Timothy Sini, the new Suffolk County district attorney, is to be congratulated for his initiative to ensure that the prosecutors in his office comply with the law and disclose to defense attorneys information that might indicate that the defendant did not commit the crime [“DA focuses on ethics,” News, March 8].
But the failures Sini acknowledges have long existed in that office and have led to wrongful convictions. These aren’t just ethical violations, they’re crimes.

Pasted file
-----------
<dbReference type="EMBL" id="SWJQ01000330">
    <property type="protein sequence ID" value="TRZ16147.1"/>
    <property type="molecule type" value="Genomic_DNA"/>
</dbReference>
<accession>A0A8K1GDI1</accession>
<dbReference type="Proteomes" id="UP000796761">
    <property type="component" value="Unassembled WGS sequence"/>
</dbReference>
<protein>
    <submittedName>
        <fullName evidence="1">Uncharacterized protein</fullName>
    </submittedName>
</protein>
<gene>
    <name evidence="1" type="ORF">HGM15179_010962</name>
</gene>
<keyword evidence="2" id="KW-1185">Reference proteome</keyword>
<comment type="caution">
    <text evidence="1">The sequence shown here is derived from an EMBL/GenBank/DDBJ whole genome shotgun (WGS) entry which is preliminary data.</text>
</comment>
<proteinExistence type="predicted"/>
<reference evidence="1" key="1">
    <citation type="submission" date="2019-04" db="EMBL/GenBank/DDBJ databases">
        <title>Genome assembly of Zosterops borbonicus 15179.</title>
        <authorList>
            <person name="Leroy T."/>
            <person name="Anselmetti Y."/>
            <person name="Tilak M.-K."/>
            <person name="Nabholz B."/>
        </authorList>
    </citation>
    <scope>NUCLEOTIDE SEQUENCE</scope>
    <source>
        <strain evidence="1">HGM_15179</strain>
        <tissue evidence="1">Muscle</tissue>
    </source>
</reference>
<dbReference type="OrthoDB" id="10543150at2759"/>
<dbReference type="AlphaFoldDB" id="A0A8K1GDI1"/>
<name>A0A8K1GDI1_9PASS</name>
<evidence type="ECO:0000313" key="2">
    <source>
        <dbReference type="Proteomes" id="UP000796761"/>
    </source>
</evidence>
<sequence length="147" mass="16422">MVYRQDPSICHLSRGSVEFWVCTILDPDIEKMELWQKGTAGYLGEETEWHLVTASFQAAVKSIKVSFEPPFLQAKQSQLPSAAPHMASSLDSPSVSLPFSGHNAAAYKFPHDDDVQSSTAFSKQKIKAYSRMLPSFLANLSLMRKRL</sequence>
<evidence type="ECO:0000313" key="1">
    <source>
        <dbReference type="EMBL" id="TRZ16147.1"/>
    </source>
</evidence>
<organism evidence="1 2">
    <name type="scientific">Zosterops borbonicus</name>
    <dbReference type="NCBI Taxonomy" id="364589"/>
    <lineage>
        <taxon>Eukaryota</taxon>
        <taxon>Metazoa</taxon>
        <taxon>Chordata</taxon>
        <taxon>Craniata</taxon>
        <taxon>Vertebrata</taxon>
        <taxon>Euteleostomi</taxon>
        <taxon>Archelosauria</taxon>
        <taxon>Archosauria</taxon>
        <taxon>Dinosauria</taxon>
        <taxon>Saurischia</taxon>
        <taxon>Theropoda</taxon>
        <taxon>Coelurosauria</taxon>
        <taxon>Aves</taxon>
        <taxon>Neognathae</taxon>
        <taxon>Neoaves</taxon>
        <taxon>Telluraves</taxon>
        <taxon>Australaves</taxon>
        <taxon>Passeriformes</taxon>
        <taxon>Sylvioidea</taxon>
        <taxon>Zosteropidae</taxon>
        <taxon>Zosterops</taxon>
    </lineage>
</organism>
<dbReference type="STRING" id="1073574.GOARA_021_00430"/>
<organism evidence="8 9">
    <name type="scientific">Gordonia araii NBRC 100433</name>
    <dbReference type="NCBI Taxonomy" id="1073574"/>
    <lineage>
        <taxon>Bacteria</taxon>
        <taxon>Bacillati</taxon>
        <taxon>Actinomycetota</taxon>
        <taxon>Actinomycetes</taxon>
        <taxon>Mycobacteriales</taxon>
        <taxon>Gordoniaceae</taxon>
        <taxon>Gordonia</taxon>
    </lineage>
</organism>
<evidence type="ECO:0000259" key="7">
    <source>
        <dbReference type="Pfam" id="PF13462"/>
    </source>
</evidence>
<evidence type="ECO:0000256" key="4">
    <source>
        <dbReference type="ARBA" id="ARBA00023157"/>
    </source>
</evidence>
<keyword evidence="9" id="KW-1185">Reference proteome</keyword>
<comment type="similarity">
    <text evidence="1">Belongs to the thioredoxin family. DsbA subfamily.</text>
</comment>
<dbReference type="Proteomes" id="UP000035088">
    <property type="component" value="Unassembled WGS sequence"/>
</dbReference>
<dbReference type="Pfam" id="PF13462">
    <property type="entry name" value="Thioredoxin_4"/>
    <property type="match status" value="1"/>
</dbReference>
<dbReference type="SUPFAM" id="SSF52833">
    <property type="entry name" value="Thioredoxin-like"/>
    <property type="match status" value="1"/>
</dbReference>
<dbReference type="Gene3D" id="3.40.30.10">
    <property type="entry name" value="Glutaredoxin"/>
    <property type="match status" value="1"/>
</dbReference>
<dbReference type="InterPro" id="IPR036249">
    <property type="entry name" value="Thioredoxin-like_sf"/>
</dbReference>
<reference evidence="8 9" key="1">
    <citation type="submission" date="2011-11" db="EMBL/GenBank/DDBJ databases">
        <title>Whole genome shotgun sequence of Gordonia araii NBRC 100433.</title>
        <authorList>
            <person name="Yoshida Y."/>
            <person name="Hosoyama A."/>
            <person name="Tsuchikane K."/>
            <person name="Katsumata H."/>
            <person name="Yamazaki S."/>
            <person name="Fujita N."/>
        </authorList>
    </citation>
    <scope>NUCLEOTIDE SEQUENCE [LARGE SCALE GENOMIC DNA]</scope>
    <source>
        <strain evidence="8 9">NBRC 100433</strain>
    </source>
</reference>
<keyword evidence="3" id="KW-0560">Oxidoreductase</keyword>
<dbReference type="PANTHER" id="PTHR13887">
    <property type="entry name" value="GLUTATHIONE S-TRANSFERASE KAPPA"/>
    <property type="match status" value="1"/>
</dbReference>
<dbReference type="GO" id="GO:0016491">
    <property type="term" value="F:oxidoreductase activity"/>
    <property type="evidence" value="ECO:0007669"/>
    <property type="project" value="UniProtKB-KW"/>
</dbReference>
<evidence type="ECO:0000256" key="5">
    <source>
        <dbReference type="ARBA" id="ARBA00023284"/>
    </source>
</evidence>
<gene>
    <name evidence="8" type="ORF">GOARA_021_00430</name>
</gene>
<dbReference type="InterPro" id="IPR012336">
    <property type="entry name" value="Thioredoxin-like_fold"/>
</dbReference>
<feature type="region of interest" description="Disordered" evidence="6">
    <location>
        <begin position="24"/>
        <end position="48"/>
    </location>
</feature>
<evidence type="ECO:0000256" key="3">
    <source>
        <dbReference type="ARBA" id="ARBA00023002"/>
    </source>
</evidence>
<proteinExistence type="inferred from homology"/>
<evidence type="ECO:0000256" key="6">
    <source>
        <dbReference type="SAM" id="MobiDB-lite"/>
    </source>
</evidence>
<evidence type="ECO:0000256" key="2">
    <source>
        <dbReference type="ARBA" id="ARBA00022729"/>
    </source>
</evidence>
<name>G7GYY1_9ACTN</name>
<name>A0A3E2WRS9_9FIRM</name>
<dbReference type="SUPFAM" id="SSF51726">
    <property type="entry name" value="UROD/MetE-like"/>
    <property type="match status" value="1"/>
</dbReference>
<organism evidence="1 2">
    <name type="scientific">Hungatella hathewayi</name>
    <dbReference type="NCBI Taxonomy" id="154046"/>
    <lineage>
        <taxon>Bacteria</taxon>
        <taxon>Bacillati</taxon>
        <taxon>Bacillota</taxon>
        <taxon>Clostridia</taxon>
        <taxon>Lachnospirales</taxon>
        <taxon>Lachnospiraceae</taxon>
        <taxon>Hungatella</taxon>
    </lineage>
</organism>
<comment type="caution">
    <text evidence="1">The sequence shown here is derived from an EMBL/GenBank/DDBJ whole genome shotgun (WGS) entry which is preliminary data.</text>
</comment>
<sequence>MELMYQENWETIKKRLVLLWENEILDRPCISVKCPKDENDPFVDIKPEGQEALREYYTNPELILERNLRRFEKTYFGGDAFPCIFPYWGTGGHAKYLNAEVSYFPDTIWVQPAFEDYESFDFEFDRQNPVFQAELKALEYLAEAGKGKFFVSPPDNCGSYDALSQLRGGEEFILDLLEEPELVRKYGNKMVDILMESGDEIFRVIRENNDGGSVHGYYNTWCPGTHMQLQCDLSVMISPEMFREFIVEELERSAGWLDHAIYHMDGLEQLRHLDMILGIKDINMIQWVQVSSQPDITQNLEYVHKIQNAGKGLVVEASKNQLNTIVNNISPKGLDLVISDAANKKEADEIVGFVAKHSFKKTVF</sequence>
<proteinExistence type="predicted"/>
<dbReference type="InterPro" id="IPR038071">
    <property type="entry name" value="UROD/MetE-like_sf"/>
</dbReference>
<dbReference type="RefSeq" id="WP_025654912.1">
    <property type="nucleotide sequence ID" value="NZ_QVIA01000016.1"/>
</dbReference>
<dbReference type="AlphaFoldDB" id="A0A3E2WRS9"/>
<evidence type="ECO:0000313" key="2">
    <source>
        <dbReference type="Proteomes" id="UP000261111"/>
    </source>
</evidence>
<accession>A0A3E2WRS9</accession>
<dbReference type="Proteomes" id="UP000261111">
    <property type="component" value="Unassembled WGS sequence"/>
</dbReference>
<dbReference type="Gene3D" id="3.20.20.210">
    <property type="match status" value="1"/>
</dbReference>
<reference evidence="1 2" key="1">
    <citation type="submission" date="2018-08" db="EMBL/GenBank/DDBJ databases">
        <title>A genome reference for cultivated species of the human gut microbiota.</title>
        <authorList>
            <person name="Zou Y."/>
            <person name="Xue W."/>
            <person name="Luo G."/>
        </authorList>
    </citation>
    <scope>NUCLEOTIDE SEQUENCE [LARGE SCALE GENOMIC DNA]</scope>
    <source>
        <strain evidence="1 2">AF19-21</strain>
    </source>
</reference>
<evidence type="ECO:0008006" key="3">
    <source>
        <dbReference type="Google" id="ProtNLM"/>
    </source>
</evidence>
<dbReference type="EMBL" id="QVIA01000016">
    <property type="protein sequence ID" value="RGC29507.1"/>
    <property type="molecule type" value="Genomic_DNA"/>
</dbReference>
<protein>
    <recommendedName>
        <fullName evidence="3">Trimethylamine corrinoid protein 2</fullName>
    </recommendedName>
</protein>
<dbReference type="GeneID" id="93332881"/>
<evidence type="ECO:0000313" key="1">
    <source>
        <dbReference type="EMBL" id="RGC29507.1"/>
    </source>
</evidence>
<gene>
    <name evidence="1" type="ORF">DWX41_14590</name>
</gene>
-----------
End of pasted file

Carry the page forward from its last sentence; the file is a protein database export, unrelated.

New York penal code criminalizes official misconduct, which occurs when a public official “knowingly refrains from performing a duty which is imposed upon him by law or is clearly inherent in the nature of his office.”
As Sini makes clear, the U.S. Supreme Court’s holdings in Brady and other cases require prosecutors to hand over exculpatory material. As your article points out, some Suffolk prosecutors failed to do so.
The district attorney ought not allow past crimes by lawyers in that office to go unpunished. Prosecutors have been held accountable infrequently, if at all.
Richard Klein, Greenwich Village
Editor’s note: The writer is a professor at Touro Law School in Central Islip.